Death Valley, California

July 9, 2019

Babe, I’m home. I pictured myself hugging the road sign where it says “Welcome to California” like a Koala hangs tight on his eucalyptus tree, but I could not really find the road sign. Going all the way from Vegas to the Death Valley, you can’t see any welcome sign. Not even Google maps, that always warns you with a blue banner popping up, said anything. Whatever.

The day started so smoothly I could not believe I was simply taking it easy. There was almost no one on the road once I passed the urban area of Las Vegas, and the long string of asphalt in the middle of nothing was a blessing to me. I took the time so stop, take photos, jump in the middle of the road, tell everyone to go f-un themselves and it was just …good. Reaching the Death Valley was like a dream. I even had to let a wild horse pass right in front of me. A white wild horse. Pretty little thing, so precious. For the first time in my life I saw a road runner: funny little creature. So fast, for real. I was imagining something as big as a turkey. Nope. Small and fast. The funniest of them all was the white-ish lizards that were even faster, but they looked like they were running only on two legs. I remember watching a youtube video of these reptiles, where one was escaping from a thousand snakes coming from all the angles and corners: she made it through by the way.

Every little thing in the Death Valley is beautiful. I am so excited and I just cannot believe I made it here. “Hey look Ma, I made it!” to quote one of the songs I keep on hearing of the radio (it’s by Panic! At the Disco, of course), oh and I actually wrote down a list of the most played ones so that I can create a playlist and listen to it (you can too!!) when I am down (or not) to remind myself of that time I took a road trip all over the US (mostly) and a little Canada, all by myself, with a van, sleeping in my car, seizing the day. Bad-ass. I know. I like it too. And bad-ass is exactly how I feel today, capable of doing anything, under a 110F weather. Go me. Except for a blonde moment I had. I could totally see it coming: I pictured myself in that very situation I found myself trapped in, and not even a second after I imagined it, it happened. What is it? Well, after seeing my favorite spots in the Valley, viewpoints, canyons, DUNES… fighter jets flying low and breaking your eardrums (the Death Valley must be one of those areas where they could legally perform supersonic activity just like over the Adriatic Sea in Italy), I saw on the side of the road some small dunes of another color from those I just hiked up. The rangers at the visitor center said that sometimes you can see grey dunes because there is hematite in the area, which is also one of my favorite rock, that I have in a box somewhere in the car right now, probably in the “random objects” box. I also have the “beauty objects” box, the “electric things” box, the “kitchen stuff” box… I mean, can’t you see why I am not scared of earthquakes now? My aunt said “Laura, you’re out of your mind” because I am not afraid of some soil shaking but, see this: I don’t own a house that can fall over my head, I have everything I need and own with me, in a moving metal box that can go anywhere and, unless it’s the Big One that should supposedly break and detach the whole Californian peninsula turning it into a floating island, why worry? But that’s just me. You can be afraid all you want. Anyway, the blonde moment. I went a little too far in my curiosity for spotting the grey sand, and got stuck in it with the front of the car. This is one of those cases when you have to pretend you like humans and ask for help. So I did. I started waving my arms in the air to the cars passing by, and the first car pulling over was of a German couple, the second of a German family. Yes people. Saved by the Germans. May the Germans be blessed. A few others just passed and looked. They did not stop. Not Germans, most probably. They followed my suggestion and pushed the car while I slowly hit the accelerator on reverse. We made it. They made it. I was so thankful that I wish, if there’s a God listening, that their lives could be blessed for a long long time. The cutest were the girls pushing along with father and mother to help me. Sweethearts. Cherry on the top: when I asked what I could give in exchange for their precious help, they all said “nothing, it’s ok, keep going” and then the father added “tell this story. You have something fun to tell” and it was amazing. I promise I would and here I am. By the way, if one day you will ever read this and this message will get to those kind German people who helped a stranded blonde out of the sand, in the Death Valley on July 9th, 2019 please know that you are AWESOME. Thank you from the bottom of my bipolar heart. One day I’ll pay it back, or forward.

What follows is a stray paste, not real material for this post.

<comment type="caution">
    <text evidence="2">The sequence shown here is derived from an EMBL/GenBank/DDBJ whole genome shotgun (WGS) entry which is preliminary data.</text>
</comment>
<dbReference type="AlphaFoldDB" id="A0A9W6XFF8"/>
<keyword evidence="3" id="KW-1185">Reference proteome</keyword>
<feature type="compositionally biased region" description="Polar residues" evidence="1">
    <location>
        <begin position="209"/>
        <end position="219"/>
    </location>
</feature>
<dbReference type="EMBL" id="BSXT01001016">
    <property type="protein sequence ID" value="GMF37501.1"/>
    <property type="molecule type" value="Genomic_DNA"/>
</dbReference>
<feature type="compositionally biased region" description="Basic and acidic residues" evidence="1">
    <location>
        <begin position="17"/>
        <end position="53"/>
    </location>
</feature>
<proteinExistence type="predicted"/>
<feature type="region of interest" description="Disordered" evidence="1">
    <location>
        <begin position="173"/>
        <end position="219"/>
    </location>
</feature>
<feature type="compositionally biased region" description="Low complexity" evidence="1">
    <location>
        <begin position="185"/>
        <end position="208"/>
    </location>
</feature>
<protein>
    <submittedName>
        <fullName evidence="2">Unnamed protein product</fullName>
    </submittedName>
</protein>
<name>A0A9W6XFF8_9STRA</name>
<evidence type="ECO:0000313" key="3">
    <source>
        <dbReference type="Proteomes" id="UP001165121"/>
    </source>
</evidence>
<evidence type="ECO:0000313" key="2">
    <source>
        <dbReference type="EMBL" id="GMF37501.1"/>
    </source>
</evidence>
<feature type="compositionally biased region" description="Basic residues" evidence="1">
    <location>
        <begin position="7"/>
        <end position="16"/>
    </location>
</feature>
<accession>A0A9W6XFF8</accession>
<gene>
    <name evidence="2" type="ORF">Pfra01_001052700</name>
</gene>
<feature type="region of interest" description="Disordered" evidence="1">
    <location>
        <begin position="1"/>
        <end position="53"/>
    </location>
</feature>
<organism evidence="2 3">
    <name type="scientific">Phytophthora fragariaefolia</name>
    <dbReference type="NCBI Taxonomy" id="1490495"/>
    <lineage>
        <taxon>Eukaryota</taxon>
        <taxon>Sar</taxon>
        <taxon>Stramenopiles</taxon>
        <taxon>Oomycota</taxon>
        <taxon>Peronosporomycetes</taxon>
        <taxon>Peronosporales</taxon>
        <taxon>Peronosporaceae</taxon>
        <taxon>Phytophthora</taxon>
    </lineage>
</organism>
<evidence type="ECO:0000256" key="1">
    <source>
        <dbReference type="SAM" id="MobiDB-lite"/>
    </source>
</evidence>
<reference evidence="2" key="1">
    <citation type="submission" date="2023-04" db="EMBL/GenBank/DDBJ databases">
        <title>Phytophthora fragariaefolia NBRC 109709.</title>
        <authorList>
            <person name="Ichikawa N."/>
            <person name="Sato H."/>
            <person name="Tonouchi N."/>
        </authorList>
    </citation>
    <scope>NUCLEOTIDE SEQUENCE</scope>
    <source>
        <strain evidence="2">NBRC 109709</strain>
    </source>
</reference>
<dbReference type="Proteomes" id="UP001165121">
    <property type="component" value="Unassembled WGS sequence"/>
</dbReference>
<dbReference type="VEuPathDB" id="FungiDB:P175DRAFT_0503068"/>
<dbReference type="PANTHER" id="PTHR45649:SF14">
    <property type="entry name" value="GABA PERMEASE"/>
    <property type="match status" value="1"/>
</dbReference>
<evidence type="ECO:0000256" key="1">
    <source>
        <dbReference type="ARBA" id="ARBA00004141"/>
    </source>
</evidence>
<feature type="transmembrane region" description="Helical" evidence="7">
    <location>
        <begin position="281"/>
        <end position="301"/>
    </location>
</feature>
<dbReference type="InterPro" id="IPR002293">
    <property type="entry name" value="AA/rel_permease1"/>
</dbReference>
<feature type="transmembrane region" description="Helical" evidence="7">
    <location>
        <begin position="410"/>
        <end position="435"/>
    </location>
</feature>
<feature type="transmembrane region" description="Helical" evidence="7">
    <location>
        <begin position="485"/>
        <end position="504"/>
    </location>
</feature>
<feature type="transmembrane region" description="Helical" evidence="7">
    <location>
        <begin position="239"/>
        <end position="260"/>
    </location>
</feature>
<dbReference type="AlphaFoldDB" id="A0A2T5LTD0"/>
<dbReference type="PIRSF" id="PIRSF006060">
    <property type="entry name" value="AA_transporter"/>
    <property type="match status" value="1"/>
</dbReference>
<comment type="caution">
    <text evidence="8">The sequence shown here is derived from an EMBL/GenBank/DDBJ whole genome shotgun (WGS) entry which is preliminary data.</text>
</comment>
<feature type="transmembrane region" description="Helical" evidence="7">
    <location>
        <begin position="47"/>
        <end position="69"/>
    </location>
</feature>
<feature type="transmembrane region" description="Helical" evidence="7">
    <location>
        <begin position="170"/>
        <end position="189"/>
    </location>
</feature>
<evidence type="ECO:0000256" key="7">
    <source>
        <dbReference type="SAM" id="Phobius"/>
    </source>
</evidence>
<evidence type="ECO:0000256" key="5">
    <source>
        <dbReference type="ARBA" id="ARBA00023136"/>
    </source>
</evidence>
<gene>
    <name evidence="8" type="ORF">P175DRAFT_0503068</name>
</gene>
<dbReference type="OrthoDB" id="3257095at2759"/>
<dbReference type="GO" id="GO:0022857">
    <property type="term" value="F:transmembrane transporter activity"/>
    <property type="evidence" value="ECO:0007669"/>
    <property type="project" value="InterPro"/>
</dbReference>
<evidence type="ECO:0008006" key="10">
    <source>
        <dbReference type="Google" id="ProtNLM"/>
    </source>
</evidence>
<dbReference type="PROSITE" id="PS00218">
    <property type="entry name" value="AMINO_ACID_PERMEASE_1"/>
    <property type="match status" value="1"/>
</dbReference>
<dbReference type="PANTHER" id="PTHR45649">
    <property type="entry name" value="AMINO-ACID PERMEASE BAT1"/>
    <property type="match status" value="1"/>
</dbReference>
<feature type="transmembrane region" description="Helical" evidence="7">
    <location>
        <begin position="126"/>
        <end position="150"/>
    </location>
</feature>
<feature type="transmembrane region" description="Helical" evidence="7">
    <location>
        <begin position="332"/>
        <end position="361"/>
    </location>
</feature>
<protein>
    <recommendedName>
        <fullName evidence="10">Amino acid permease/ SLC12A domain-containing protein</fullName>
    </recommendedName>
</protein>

To end the day in the most batshit-crazy way for many, I decide to spend the night in Ridgecrest, the town where the big earthquakes of the last couple of days hit because I just want to see. To know. Curiosity killed the cat. But I am wolf. Protected by a bear. Go figure. If I’m still alive tomorrow, we’ll talk more about Ridgecrest, now enjoy some photos of one the most wonderful places I’ve seen so far. Talk to you tomorrow.

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